The Evolution of Pillar To Post

President & CEO, Dan Steward recently discussed the evolution of Pillar To Post with Franchise Info.

By Peter Saunders
Dan Steward has been president and CEO of Pillar To Post Home Inspectors since 2004, successfully leading franchise system through the recession and the rockiest North American real estate market in recent history. The company’s network currently comprises more than 550 offices in nine provinces and, 49 states. In fact, in the 12 years that Steward has led the business, its franchisees have worked with more than 500,000 real estate professionals and completed more than two million home inspections.

Behaviour-based business
Before Steward joined Pillar To Post, his career spanned several different industries and both large and small companies, from Sternson Water Treatment Chemicals to Laidlaw Environmental Services to Shred-it.

“The common thread was being all about service,” he explains. “I’m most interested in how human behaviour drives business.”

Pillar To Post, meanwhile, was founded in 1994, grew to become the largest home inspection franchise system in North America and was purchased by FirstService in 2003. The acquisition aligned the business with other property service franchises, as FirstService also owns CertaPro Painters, Floor Coverings International (FCI) and Paul Davis Restoration, among others.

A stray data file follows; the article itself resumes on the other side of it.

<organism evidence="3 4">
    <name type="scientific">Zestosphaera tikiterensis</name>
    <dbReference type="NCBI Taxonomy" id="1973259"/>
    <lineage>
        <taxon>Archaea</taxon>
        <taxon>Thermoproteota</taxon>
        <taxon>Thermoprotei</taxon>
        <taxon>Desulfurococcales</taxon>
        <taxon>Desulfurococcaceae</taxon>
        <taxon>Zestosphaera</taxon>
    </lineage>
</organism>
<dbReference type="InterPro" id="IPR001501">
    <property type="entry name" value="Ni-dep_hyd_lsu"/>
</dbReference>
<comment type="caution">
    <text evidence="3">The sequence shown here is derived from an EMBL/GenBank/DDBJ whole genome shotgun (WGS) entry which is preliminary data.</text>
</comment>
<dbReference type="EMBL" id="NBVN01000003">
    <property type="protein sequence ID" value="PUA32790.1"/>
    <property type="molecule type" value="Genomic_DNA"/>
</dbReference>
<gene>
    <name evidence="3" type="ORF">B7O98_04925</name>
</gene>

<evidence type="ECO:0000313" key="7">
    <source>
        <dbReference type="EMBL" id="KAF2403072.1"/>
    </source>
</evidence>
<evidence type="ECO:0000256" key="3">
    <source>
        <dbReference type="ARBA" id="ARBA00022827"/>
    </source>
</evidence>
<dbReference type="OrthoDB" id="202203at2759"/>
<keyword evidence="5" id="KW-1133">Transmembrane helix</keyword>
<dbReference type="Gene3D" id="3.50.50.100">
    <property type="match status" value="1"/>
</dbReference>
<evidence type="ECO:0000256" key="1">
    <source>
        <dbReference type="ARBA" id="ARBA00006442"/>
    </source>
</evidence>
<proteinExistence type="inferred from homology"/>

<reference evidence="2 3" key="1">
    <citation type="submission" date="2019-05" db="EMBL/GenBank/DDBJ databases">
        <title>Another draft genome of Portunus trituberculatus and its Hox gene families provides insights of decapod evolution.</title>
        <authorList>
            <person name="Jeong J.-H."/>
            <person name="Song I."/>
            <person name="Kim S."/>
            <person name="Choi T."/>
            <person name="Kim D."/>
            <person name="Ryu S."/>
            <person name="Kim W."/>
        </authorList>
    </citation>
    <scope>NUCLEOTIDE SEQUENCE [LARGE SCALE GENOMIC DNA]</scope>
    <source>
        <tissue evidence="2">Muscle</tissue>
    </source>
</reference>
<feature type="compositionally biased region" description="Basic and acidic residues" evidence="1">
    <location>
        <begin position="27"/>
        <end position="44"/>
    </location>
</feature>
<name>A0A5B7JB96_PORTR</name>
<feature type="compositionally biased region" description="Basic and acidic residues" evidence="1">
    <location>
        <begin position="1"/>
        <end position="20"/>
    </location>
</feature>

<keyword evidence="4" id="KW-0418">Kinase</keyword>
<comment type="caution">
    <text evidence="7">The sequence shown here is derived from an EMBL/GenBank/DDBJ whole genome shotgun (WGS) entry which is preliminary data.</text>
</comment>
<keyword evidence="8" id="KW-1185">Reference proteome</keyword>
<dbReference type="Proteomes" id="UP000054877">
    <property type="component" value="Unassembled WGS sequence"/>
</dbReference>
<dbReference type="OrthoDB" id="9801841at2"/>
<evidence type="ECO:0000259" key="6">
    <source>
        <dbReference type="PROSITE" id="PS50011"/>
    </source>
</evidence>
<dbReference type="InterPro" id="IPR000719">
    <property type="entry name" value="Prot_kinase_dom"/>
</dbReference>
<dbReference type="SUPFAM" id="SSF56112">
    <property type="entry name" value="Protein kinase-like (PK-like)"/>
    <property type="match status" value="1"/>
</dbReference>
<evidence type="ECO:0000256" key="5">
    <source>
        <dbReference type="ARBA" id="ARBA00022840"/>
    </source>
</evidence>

“They had the resources to take Pillar To Post to the next level,” says Steward. “Real estate was booming and they recognized the same people getting home inspections done might also need multiple related services.”

Steward was courted to lead the newly acquired business by Steve Rogers, who at the time was president of The Franchise Company (TFC), FirstService’s franchising arm.